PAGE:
Gaming addiction is a difficult issue to address, and even more difficult to diagnose. Video games give kids an outlet to play with friends and make new ones, but it can become worrying when they don’t seem to know when to put the controller down. Defining when loving video games crosses into a disorder is tricky, but there are criteria and gaming addiction symptoms to look for.
Screen time increased by nearly 500% during the pandemic, which means you may be naturally concerned about your own teenager’s screen time. How much is too much and what are the concerning behaviors to watch out for besides the number of hours? We’ve looked at the diagnostic criteria and scientific studies so you can figure out what to worry about and what not to worry about, and what you can do if you think your teen has an addiction.
According to the World Health Organization’s (WHO) International Classification of Diseases, “gaming disorder” is defined by three criteria:
- Impaired control over gaming
- Increasing priority is given to gaming over other activities to the extent that gaming takes precedence over other interests and daily activities
- Continuation or escalation of gaming despite the occurrence of negative consequences
Basically, once gaming feels out of control, it becomes a disorder. The WHO further adds to the definition above by saying that for gaming disorder to be diagnosed, the pattern of behavior “must be of sufficient severity to result in significant impairment in personal, family, social, educational, occupational or other important areas of functioning and would normally have been evident for at least 12 months.” So, it also needs to negatively impact someone’s life for at least a year to be diagnosed.
You certainly don’t want your teen’s life to be negatively affected for a year before taking action, so let’s look at what symptoms to watch for. These symptoms may develop before the gaming activity becomes diagnosable.
If you are concerned your teen is playing video games too often, these are the signs to look for to see if it could be a video game addiction.
- Experiencing withdrawal symptoms when they can’t play video games, like irritability
- Preoccupation with video games to a point that it concerns you
- The need to spend more and more time gaming over time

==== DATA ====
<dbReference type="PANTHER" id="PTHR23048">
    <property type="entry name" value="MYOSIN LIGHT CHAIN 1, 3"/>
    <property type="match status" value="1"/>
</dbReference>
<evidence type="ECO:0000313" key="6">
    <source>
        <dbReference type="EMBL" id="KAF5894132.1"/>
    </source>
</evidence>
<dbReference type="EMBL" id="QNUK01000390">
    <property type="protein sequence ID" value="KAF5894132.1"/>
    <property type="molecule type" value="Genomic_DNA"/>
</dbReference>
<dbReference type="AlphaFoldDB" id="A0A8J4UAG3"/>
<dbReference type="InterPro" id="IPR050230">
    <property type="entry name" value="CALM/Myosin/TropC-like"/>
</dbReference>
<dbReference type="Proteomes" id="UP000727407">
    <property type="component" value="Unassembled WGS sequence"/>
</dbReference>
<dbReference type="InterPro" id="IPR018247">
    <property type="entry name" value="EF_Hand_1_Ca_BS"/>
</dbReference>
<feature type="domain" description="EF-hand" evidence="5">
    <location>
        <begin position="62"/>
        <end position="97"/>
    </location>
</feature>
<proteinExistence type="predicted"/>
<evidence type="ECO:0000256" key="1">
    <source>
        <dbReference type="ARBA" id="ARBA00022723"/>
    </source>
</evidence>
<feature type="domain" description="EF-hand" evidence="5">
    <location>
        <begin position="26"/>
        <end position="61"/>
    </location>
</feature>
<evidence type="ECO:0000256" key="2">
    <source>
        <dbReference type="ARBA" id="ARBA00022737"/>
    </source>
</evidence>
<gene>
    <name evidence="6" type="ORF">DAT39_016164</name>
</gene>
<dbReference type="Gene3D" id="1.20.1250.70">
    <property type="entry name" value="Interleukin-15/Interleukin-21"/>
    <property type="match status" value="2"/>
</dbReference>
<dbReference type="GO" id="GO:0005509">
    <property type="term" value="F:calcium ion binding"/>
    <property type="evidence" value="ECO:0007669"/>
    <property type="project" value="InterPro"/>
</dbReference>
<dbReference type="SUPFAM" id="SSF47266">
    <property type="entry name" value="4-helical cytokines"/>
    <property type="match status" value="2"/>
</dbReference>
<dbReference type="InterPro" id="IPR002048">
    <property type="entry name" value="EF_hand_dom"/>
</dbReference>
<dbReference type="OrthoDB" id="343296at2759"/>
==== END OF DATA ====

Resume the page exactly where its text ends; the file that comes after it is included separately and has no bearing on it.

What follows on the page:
- Losing interest in other activities over time to spend more time gaming
- Lying to you about the amount of time spent gaming
- Using gaming to escape negative emotions
- Inability to stop a gaming session or not to start a gaming session
- Gaming negatively impacts areas of life like social, sleep, mental health, and academics
- Inability to see gaming is negatively impacting life
- Neglecting self-care like hygiene or eating
- Acting depressed or irritable
- Missing sleep to game
- Isolating to game
- Spending money the teen doesn’t have on games
It’s especially concerning the longer these symptoms go on and the more they increase. Talk to your teen and your teen’s pediatrician right away when you notice these symptoms.
Playing video games for too long overstimulates teens’ brains, which can produce too much of the hormone cortisol. This chronic stress can change the brain over time. Addiction to video games can prime the brain for other kinds of addictions, like substance abuse as well.
A six-year study published in 2020 of pathological video game players from age 15 into early adulthood showed “higher levels of depression, aggression, shyness, problematic cell phone use, and anxiety.” There are also physical health issues to the sedentary nature of playing video games.
Some of the top possible effects of excessive video gameplay include:
- Poor emotion regulation
- Difficulty paying attention
- Decreased levels of compassion
- Decreased levels of creativity
- Increased weight
- Increased risk of ADHD
- Desensitization to violence
- Eye strain
- Neck or back problems
- Loss of social skills
- Impulsive actions
Setting boundaries on gaming time is an important first step to curbing addiction. Teens will resist this and you may need professional help like therapy to help. If teens use gaming as a way to escape negative emotions, they will need to learn new healthy coping strategies, which will take time, effort, and help. Signing your teen up for a sport or another new activity to occupy their time and mind instead of gaming may help. Have patience and compassion as you support your teen on a path to a healthier lifestyle.
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